Please notice that normal variation is 3.3-3.4% of earths orbit, but when we are in this cycle the variation is 6.8% or distance from the earth.  This is a doubling of the variation.  Sometimes closer sometimes further away.  Which leads to an Ice age, or hot periods.  This is documented and scientifically proven.

 

 

The slight ellipse in the earth's orbit does have a slight impact on the amount of solar energy being received by the earth. This 3.3% difference in distance does not impact the earth as much as the seasonal variations, however.

 

 

 

The relative increase in solar irradiation at closest approach to the Sun (perihelion) compared to the irradiation at the furthest distance (aphelion) is slightly larger than four times the eccentricity. For the current orbital eccentricity this amounts to a variation in incoming solar radiation of about 6.8%, while the current difference between perihelion and aphelion is only 3.4% (5.1 million km). Perihelion presently occurs around January 3, while aphelion is around July 4. When the orbit is at its most elliptical, the amount of solar radiation at perihelion will be about 23% more than at aphelion.

 

 

 

 

 

The 100,000-year problem is a discrepancy between past temperatures and the amount of incoming solar radiation, or insolation. The former rises and falls according to the strength of radiation from the sun, the distance from the earth to the sun, and the tilt of the Earth's poles. However, the ice-age cycle, which grows and shrinks periodically on a 100,000-year (100 ka) timescale, does not correlate well with any of these factors.
Due to variations in the Earth's orbit, the amount of insolation varies with periods of around 21,000, 40,000, 100,000, and 400,000 years. Variations in the amount of solar heating drive changes in the climate of the Earth, and are recognised as a key factor in the timing of initiation and termination of ice ages. Spectral analysis shows that the most powerful climate response is at 100,000-year period, but the orbital forcing at this period is small.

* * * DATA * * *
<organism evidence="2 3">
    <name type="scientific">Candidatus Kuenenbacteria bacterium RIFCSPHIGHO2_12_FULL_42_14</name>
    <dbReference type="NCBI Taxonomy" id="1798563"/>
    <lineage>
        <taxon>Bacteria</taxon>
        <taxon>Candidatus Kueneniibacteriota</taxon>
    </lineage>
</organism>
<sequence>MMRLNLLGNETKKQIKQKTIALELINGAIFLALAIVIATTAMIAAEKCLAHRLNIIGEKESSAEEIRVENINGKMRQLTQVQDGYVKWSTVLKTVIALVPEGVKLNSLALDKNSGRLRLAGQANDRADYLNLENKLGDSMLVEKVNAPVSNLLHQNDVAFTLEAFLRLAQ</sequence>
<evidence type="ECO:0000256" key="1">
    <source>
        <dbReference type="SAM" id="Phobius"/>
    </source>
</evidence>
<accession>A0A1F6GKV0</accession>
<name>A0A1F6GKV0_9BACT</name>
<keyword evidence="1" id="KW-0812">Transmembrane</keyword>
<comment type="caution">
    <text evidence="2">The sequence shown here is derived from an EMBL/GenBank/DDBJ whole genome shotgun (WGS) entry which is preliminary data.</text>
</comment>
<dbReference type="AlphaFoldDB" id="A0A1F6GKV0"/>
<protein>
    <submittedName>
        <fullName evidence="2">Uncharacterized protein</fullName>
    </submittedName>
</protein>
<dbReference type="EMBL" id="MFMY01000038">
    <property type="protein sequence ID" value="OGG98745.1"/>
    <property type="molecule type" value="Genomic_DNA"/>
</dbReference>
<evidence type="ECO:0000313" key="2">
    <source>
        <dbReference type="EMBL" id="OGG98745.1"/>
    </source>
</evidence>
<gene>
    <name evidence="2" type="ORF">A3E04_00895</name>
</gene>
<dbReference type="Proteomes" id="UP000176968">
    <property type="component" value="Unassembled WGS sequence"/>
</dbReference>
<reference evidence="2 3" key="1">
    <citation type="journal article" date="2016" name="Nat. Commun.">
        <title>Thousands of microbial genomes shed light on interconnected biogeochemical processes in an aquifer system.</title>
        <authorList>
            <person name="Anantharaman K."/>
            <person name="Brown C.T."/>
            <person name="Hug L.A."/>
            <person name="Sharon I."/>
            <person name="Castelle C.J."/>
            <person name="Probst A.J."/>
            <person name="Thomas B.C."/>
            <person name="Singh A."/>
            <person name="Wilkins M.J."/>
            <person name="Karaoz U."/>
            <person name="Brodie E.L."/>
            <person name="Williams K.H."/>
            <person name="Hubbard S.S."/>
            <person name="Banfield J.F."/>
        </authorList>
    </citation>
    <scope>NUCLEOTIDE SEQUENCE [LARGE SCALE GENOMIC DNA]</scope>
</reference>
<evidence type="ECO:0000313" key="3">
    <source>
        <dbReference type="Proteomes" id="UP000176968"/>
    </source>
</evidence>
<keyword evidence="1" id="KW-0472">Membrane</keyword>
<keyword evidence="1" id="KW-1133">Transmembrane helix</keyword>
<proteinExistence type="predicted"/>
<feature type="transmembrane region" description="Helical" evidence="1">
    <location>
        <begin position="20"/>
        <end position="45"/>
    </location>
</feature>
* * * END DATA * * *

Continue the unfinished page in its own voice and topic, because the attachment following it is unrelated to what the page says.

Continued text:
Somehow this means to show that we are due for a warming cycle.

sum.jpg

 

 

Quoting my sources:

http://en.wikipedia....00-year_problem

 

http://en.wikipedia....nkovitch_cycles

 

http://en.wikipedia....iki/Inclination

 

http://geography.abo.../a/orbitsun.htm

 

http://climap.net/100000-year-problem



#22 hoagie

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Posted 25 January 2013 - 04:14 PM

All good stuff but that has nothing to do with how we have taxed our resources to the point it cant recover.

#23 concert andy

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Posted 25 January 2013 - 04:32 PM

All good stuff but that has nothing to do with how we have taxed our resources to the point it cant recover.

 

Really?  What can't the earth recover from?

 

 

My greenhouse gas solution is to use Algae as a fuel source.

 

Algae uses CO2 and creates oxygen similar to how plants and trees do this.

 

 

 

There is a video in here showing the process.

 

http://www.euronews....-energy-source/



#24 hoagie

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Posted 25 January 2013 - 04:45 PM

The Earth can and will recover. We wont.

( i should have sad "we" above, not "it" )

#25 concert andy

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Posted 25 January 2013 - 04:54 PM

The Earth can and will recover. We wont.

( i should have sad "we" above, not "it" )

 

Why can't we recover from it?

 

My solution of using Algae as a fuel source (works just as good as oil), will actually help remove CO2 from the atmosphere.  And the water will be as fresh as rain water when finished.

 

That sounds about as green as possible.



#26 hoagie

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Posted 25 January 2013 - 05:10 PM

Why can't we recover from it?

 

My solution of using Algae as a fuel source (works just as good as oil), will actually help remove CO2 from the atmosphere.  And the water will be as fresh as rain water when finished.